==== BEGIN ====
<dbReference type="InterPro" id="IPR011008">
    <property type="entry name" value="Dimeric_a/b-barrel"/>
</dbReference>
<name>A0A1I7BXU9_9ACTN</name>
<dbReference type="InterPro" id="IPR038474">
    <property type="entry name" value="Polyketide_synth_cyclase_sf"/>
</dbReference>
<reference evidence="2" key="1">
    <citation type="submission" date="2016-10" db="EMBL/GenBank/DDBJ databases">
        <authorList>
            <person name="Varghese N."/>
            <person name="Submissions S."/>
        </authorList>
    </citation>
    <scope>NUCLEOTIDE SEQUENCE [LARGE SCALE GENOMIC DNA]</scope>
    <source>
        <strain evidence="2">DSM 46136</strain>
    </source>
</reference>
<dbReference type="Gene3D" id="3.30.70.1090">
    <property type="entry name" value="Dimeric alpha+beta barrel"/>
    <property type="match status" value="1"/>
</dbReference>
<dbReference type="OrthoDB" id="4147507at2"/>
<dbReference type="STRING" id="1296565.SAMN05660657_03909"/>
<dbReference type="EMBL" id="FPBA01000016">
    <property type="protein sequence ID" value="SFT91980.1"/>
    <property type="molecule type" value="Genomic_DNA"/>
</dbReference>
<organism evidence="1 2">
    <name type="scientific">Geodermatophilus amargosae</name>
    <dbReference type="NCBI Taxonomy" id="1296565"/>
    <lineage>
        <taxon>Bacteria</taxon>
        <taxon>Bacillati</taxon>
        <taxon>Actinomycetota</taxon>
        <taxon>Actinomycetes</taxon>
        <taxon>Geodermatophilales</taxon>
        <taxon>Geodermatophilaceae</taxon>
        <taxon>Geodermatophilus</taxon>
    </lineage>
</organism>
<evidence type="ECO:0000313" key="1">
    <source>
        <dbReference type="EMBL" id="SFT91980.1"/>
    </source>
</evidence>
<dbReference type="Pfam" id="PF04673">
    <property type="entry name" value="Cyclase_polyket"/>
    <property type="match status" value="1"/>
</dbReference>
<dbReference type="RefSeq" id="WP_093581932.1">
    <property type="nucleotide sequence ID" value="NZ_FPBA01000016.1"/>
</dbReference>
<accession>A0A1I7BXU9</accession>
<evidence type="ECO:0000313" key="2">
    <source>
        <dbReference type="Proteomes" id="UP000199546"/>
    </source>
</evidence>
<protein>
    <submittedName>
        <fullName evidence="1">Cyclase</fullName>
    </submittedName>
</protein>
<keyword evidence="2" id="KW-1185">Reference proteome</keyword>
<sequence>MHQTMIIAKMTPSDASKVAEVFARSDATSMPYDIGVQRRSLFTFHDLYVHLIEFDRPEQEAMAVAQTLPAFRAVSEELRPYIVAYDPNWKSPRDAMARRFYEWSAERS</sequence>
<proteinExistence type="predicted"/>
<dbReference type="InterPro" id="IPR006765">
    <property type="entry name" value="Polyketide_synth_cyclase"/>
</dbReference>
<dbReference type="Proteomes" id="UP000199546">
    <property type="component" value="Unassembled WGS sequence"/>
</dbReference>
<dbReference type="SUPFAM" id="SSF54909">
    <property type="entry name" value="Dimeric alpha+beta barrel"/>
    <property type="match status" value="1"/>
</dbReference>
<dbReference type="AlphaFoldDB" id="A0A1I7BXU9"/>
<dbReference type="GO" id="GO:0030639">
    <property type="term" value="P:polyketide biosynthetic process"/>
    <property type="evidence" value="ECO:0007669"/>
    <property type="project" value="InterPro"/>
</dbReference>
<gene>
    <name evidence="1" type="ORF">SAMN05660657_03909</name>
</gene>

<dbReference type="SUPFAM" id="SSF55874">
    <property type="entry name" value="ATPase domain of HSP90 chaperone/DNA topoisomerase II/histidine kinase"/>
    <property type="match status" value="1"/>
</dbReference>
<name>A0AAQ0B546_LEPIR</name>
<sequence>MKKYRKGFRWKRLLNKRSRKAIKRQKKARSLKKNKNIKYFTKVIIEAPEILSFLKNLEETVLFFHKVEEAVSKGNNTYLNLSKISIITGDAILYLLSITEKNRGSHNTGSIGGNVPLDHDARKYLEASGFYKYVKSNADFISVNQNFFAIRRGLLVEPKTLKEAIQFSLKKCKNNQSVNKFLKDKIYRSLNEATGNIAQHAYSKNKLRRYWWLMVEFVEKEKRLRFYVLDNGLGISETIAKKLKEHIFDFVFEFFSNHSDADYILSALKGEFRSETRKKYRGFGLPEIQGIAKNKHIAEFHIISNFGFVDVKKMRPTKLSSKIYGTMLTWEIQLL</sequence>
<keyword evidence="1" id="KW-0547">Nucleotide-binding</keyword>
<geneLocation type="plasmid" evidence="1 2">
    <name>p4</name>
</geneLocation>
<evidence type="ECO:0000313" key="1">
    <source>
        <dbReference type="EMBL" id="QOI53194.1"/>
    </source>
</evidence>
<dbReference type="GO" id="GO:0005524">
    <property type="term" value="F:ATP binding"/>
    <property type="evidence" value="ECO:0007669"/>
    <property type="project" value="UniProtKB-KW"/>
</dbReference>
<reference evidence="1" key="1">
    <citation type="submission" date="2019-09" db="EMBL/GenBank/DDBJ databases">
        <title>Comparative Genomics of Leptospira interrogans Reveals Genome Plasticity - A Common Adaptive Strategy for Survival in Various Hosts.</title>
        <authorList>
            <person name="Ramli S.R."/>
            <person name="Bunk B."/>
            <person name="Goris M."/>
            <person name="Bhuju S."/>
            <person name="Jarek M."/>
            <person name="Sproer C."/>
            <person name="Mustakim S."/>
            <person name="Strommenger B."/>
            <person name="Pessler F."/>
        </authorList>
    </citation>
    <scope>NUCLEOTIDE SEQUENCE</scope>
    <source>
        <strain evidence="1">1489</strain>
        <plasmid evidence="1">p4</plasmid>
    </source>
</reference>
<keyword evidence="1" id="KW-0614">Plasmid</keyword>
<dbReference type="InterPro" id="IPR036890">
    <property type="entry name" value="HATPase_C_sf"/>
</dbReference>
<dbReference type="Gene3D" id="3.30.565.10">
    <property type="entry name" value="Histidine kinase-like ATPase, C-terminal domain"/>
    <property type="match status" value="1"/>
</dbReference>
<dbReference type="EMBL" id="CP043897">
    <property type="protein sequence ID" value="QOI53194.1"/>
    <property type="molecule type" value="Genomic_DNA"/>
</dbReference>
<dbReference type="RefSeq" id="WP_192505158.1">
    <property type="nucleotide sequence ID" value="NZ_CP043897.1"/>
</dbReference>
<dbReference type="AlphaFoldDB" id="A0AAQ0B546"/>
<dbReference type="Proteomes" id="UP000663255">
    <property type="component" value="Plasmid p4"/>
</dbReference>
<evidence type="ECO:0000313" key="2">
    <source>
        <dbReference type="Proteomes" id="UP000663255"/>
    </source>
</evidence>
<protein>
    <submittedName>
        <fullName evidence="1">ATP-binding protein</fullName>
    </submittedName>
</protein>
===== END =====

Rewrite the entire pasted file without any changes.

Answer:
<dbReference type="InterPro" id="IPR011008">
    <property type="entry name" value="Dimeric_a/b-barrel"/>
</dbReference>
<name>A0A1I7BXU9_9ACTN</name>
<dbReference type="InterPro" id="IPR038474">
    <property type="entry name" value="Polyketide_synth_cyclase_sf"/>
</dbReference>
<reference evidence="2" key="1">
    <citation type="submission" date="2016-10" db="EMBL/GenBank/DDBJ databases">
        <authorList>
            <person name="Varghese N."/>
            <person name="Submissions S."/>
        </authorList>
    </citation>
    <scope>NUCLEOTIDE SEQUENCE [LARGE SCALE GENOMIC DNA]</scope>
    <source>
        <strain evidence="2">DSM 46136</strain>
    </source>
</reference>
<dbReference type="Gene3D" id="3.30.70.1090">
    <property type="entry name" value="Dimeric alpha+beta barrel"/>
    <property type="match status" value="1"/>
</dbReference>
<dbReference type="OrthoDB" id="4147507at2"/>
<dbReference type="STRING" id="1296565.SAMN05660657_03909"/>
<dbReference type="EMBL" id="FPBA01000016">
    <property type="protein sequence ID" value="SFT91980.1"/>
    <property type="molecule type" value="Genomic_DNA"/>
</dbReference>
<organism evidence="1 2">
    <name type="scientific">Geodermatophilus amargosae</name>
    <dbReference type="NCBI Taxonomy" id="1296565"/>
    <lineage>
        <taxon>Bacteria</taxon>
        <taxon>Bacillati</taxon>
        <taxon>Actinomycetota</taxon>
        <taxon>Actinomycetes</taxon>
        <taxon>Geodermatophilales</taxon>
        <taxon>Geodermatophilaceae</taxon>
        <taxon>Geodermatophilus</taxon>
    </lineage>
</organism>
<evidence type="ECO:0000313" key="1">
    <source>
        <dbReference type="EMBL" id="SFT91980.1"/>
    </source>
</evidence>
<dbReference type="Pfam" id="PF04673">
    <property type="entry name" value="Cyclase_polyket"/>
    <property type="match status" value="1"/>
</dbReference>
<dbReference type="RefSeq" id="WP_093581932.1">
    <property type="nucleotide sequence ID" value="NZ_FPBA01000016.1"/>
</dbReference>
<accession>A0A1I7BXU9</accession>
<evidence type="ECO:0000313" key="2">
    <source>
        <dbReference type="Proteomes" id="UP000199546"/>
    </source>
</evidence>
<protein>
    <submittedName>
        <fullName evidence="1">Cyclase</fullName>
    </submittedName>
</protein>
<keyword evidence="2" id="KW-1185">Reference proteome</keyword>
<sequence>MHQTMIIAKMTPSDASKVAEVFARSDATSMPYDIGVQRRSLFTFHDLYVHLIEFDRPEQEAMAVAQTLPAFRAVSEELRPYIVAYDPNWKSPRDAMARRFYEWSAERS</sequence>
<proteinExistence type="predicted"/>
<dbReference type="InterPro" id="IPR006765">
    <property type="entry name" value="Polyketide_synth_cyclase"/>
</dbReference>
<dbReference type="Proteomes" id="UP000199546">
    <property type="component" value="Unassembled WGS sequence"/>
</dbReference>
<dbReference type="SUPFAM" id="SSF54909">
    <property type="entry name" value="Dimeric alpha+beta barrel"/>
    <property type="match status" value="1"/>
</dbReference>
<dbReference type="AlphaFoldDB" id="A0A1I7BXU9"/>
<dbReference type="GO" id="GO:0030639">
    <property type="term" value="P:polyketide biosynthetic process"/>
    <property type="evidence" value="ECO:0007669"/>
    <property type="project" value="InterPro"/>
</dbReference>
<gene>
    <name evidence="1" type="ORF">SAMN05660657_03909</name>
</gene>

<dbReference type="SUPFAM" id="SSF55874">
    <property type="entry name" value="ATPase domain of HSP90 chaperone/DNA topoisomerase II/histidine kinase"/>
    <property type="match status" value="1"/>
</dbReference>
<name>A0AAQ0B546_LEPIR</name>
<sequence>MKKYRKGFRWKRLLNKRSRKAIKRQKKARSLKKNKNIKYFTKVIIEAPEILSFLKNLEETVLFFHKVEEAVSKGNNTYLNLSKISIITGDAILYLLSITEKNRGSHNTGSIGGNVPLDHDARKYLEASGFYKYVKSNADFISVNQNFFAIRRGLLVEPKTLKEAIQFSLKKCKNNQSVNKFLKDKIYRSLNEATGNIAQHAYSKNKLRRYWWLMVEFVEKEKRLRFYVLDNGLGISETIAKKLKEHIFDFVFEFFSNHSDADYILSALKGEFRSETRKKYRGFGLPEIQGIAKNKHIAEFHIISNFGFVDVKKMRPTKLSSKIYGTMLTWEIQLL</sequence>
<keyword evidence="1" id="KW-0547">Nucleotide-binding</keyword>
<geneLocation type="plasmid" evidence="1 2">
    <name>p4</name>
</geneLocation>
<evidence type="ECO:0000313" key="1">
    <source>
        <dbReference type="EMBL" id="QOI53194.1"/>
    </source>
</evidence>
<dbReference type="GO" id="GO:0005524">
    <property type="term" value="F:ATP binding"/>
    <property type="evidence" value="ECO:0007669"/>
    <property type="project" value="UniProtKB-KW"/>
</dbReference>
<reference evidence="1" key="1">
    <citation type="submission" date="2019-09" db="EMBL/GenBank/DDBJ databases">
        <title>Comparative Genomics of Leptospira interrogans Reveals Genome Plasticity - A Common Adaptive Strategy for Survival in Various Hosts.</title>
        <authorList>
            <person name="Ramli S.R."/>
            <person name="Bunk B."/>
            <person name="Goris M."/>
            <person name="Bhuju S."/>
            <person name="Jarek M."/>
            <person name="Sproer C."/>
            <person name="Mustakim S."/>
            <person name="Strommenger B."/>
            <person name="Pessler F."/>
        </authorList>
    </citation>
    <scope>NUCLEOTIDE SEQUENCE</scope>
    <source>
        <strain evidence="1">1489</strain>
        <plasmid evidence="1">p4</plasmid>
    </source>
</reference>
<keyword evidence="1" id="KW-0614">Plasmid</keyword>
<dbReference type="InterPro" id="IPR036890">
    <property type="entry name" value="HATPase_C_sf"/>
</dbReference>
<dbReference type="Gene3D" id="3.30.565.10">
    <property type="entry name" value="Histidine kinase-like ATPase, C-terminal domain"/>
    <property type="match status" value="1"/>
</dbReference>
<dbReference type="EMBL" id="CP043897">
    <property type="protein sequence ID" value="QOI53194.1"/>
    <property type="molecule type" value="Genomic_DNA"/>
</dbReference>
<dbReference type="RefSeq" id="WP_192505158.1">
    <property type="nucleotide sequence ID" value="NZ_CP043897.1"/>
</dbReference>
<dbReference type="AlphaFoldDB" id="A0AAQ0B546"/>
<dbReference type="Proteomes" id="UP000663255">
    <property type="component" value="Plasmid p4"/>
</dbReference>
<evidence type="ECO:0000313" key="2">
    <source>
        <dbReference type="Proteomes" id="UP000663255"/>
    </source>
</evidence>
<protein>
    <submittedName>
        <fullName evidence="1">ATP-binding protein</fullName>
    </submittedName>
</protein>